There is also a cycling route running from Saint-Malo on the coast through to Rennes partially along the beautiful Canal d’ille et Rance. We cycled along this canal for about 15km on our return journey and loved it. A beautiful tree-lined path along the winding canal made for very enjoyable riding. We have vowed to head back to this area and do some more cycling here including the full length of this path. From Rennes to Saint-Malo is just over 100km in length and is easily manageable over a few days.
If one of the designated cycle routes in this area does not suit your itinerary, there are plenty of quiet country roads to choose from. This is the method we usually employ when cycle touring and choosing the destinations we wish to visit as opposed to following a designated cycle route. We then use a number of different apps to determine our route. Quite often we find ourselves on the designated routes for periods of time.
There are car-free cycle paths in and around Mont Saint Michel giving you plenty of options for short excursions around the site. These are well sign-posted and give you access to a range of locations close to Mont Saint Michel.
Accessing the island by bike
A trial has been in place over the past few years allowing bikes to cycle across the causeway and bridge and park next to the entrance to the island village. Prior to this bikes had to be left at the beginning of the causeway in the bike racks and the journey out was made on foot or shuttle bus. When we visited in 2021 we cycled out to the island a number of times and observed plenty of others doing this as well. The wooden walkway is the official bike path or voie verte but during the day this is very busy with people walking to and from the island. Instead, we cycled on the road, as did many others. The only traffic on the road are the shuttle buses that did not seem to mind sitting behind bikes as necessary.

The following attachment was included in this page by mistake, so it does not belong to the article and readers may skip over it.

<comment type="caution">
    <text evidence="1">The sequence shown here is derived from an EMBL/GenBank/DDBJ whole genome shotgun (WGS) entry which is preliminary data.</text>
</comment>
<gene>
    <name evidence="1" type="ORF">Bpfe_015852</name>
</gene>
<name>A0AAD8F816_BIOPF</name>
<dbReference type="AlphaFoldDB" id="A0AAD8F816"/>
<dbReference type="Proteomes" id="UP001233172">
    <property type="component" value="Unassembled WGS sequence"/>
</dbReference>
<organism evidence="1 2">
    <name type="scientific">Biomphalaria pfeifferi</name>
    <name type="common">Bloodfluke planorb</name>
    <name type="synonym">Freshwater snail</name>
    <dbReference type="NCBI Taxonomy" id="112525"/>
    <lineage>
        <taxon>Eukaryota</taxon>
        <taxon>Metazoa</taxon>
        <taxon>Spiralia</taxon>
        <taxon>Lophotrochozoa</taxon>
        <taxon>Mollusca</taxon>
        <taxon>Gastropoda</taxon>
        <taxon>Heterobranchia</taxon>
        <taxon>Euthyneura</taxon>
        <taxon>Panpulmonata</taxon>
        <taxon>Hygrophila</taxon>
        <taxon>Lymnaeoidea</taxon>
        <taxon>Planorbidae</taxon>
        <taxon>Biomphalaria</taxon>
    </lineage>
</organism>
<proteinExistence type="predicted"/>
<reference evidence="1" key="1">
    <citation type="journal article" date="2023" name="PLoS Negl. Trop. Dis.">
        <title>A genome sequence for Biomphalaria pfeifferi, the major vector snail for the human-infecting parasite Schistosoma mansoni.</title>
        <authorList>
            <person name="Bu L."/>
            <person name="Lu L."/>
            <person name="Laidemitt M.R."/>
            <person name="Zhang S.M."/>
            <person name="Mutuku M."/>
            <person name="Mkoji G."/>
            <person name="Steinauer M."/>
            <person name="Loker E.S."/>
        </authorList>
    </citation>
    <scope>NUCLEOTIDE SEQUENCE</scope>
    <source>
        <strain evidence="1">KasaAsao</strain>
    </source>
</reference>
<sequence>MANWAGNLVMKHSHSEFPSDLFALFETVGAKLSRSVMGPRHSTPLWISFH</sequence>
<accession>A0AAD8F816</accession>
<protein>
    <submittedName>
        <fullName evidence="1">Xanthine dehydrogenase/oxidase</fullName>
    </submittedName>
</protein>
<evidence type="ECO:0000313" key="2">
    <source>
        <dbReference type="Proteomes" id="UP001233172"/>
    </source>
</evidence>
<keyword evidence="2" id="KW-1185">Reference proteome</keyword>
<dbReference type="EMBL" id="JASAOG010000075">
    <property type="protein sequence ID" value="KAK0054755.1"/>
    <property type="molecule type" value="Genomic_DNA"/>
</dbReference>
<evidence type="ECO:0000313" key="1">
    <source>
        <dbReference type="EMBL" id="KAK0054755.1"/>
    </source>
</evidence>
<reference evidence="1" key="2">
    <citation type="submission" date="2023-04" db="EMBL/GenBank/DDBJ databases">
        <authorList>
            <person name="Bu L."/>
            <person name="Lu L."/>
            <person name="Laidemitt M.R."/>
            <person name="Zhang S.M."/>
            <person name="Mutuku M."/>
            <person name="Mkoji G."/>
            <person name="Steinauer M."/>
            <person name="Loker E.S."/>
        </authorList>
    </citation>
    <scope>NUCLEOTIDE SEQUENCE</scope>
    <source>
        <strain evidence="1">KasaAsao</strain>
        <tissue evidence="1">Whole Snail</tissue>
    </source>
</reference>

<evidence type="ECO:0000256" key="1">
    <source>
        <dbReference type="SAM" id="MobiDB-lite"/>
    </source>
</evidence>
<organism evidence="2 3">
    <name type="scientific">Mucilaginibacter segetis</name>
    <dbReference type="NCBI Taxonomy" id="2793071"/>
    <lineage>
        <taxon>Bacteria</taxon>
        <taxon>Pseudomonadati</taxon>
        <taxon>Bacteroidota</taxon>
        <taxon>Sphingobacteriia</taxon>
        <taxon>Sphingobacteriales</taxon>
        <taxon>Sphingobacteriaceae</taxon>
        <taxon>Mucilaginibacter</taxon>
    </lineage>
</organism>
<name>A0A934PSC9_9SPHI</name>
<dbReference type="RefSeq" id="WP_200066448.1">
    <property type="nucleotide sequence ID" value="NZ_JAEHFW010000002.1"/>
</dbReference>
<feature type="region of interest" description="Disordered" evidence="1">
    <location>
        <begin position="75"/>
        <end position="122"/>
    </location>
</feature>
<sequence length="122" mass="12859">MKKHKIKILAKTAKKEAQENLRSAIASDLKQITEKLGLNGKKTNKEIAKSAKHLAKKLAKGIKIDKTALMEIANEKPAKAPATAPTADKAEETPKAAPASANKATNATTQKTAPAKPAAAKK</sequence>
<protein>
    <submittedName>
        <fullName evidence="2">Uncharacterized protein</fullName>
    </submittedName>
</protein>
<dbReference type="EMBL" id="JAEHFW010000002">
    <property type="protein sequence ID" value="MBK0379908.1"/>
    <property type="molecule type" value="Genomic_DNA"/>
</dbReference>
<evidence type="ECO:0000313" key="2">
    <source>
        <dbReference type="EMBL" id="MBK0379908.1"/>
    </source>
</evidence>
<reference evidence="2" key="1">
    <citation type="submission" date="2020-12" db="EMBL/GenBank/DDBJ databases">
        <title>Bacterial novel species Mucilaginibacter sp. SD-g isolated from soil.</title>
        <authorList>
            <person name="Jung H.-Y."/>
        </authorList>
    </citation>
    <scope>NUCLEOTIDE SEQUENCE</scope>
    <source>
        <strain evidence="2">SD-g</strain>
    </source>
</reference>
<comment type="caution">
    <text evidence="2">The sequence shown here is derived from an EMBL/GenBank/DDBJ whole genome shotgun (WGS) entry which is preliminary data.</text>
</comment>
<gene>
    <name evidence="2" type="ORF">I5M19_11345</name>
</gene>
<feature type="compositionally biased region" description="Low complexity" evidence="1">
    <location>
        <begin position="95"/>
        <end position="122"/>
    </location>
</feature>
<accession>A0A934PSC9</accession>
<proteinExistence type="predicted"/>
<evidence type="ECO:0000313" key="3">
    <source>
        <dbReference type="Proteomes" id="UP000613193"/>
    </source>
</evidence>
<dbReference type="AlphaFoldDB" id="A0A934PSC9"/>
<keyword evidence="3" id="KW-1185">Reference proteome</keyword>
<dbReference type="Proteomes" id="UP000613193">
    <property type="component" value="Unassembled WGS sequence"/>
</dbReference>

We can help plan your trip
Planning a holiday is always great fun but can also be quite time-consuming. As you research more and more you may find yourself with more questions than answers. We offer a range of services to assist people with planning their own cycling holiday to France, ranging from one-on-one calls to answer your questions to a full planning and itinerary service. You can find a rundown of the services we offer on our Travel Planner page.
We first visited France for a cycling holiday in 2013 and returned numerous times before moving here permanently in 2021. Over the years we have traveled by plane, train and hire car with our bikes and learned lots of lessons about visiting France generally as well as traveling around with a bike. We enjoy both road cycling and cycle touring and look forward to being able to help you plan that perfect trip.
If you are planning a trip to France our website has lots more information to help you get ready.
- Our Practical pages include general travel-related information for France including visa requirements, mobile phones, money, accommodation options, car hire, and lots more.
- Our Destination pages spotlight different cycling destinations in France with all the information you need to plan your stay.
- Head to our Articles page and find lots of advice based on our own experience of cycling in France.
- Our YouTube Channel features a couple of videos of our time at Mont Saint Michel. Head over there to check it out.